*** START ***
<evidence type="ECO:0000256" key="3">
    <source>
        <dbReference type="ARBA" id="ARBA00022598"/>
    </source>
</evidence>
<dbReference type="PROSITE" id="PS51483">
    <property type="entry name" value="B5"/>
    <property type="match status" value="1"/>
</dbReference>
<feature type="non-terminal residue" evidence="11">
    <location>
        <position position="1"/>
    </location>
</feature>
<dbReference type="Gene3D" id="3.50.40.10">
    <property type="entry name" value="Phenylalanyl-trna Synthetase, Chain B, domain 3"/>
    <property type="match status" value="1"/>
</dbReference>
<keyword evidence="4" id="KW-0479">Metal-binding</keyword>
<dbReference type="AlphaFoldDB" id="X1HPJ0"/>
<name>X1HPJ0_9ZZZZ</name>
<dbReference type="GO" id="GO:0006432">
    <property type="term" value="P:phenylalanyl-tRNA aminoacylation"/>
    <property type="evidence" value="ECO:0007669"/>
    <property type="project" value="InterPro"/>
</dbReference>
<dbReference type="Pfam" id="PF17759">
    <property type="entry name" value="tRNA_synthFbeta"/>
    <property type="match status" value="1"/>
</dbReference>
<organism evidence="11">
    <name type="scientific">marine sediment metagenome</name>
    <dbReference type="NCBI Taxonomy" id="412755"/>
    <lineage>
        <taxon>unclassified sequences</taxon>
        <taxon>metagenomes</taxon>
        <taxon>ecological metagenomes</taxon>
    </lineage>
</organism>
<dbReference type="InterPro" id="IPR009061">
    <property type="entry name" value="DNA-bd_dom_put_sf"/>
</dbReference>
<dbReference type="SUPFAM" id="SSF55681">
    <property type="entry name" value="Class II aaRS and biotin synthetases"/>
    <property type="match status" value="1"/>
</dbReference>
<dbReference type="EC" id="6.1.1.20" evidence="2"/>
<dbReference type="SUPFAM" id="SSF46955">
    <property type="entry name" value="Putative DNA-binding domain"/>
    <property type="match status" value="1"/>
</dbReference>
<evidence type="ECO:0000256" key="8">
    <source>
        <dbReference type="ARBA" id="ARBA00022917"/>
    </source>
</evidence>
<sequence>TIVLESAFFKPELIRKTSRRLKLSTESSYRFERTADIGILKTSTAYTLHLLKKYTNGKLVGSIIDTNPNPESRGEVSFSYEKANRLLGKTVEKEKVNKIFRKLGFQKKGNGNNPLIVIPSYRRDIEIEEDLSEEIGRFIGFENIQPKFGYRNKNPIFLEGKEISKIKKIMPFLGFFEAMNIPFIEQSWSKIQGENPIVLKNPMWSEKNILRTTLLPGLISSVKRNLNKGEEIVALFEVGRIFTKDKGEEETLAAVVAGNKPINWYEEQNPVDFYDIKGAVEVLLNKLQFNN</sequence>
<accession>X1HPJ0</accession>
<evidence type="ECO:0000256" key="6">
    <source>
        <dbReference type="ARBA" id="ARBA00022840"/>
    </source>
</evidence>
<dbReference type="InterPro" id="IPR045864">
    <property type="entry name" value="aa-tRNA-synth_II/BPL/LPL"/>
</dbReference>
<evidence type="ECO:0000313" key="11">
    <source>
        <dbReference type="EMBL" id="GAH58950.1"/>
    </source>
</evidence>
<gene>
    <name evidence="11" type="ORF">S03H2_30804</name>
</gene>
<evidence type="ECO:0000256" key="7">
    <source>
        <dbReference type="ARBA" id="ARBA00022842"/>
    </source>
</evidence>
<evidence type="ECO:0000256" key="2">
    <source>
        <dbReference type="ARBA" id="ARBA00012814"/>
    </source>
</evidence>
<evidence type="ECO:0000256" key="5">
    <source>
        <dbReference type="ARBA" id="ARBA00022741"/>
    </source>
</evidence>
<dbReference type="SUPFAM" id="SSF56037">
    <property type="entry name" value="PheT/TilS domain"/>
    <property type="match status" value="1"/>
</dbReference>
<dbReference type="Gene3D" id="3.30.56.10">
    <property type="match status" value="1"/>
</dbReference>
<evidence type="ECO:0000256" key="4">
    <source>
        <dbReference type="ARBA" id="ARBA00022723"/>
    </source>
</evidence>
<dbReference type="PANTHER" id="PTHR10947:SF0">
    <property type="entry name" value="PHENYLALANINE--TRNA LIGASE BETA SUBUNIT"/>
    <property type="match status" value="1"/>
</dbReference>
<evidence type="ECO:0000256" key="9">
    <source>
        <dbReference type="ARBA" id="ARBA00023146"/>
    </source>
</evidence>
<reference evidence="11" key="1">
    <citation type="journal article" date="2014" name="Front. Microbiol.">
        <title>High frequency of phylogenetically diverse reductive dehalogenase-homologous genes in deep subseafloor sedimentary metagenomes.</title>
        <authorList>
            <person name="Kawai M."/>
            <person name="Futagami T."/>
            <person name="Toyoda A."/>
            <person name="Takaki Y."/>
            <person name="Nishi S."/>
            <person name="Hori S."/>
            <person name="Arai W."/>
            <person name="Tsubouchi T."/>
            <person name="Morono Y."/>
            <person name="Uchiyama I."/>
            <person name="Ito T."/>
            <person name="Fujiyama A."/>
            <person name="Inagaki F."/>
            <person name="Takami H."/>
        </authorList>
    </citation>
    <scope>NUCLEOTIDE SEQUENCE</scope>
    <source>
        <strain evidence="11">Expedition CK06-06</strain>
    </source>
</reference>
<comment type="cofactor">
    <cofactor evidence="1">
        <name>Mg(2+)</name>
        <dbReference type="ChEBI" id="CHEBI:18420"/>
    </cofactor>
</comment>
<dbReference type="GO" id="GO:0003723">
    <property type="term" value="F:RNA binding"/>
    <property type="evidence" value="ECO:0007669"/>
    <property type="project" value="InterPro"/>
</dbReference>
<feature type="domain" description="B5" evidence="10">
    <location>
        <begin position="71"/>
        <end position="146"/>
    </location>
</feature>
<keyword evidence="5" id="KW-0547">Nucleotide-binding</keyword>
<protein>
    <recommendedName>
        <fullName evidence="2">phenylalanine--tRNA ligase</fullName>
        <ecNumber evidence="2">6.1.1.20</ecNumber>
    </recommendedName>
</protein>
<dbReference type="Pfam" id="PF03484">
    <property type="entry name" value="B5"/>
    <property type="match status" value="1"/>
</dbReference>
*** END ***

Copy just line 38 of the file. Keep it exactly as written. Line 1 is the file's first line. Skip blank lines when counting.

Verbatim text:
    </lineage>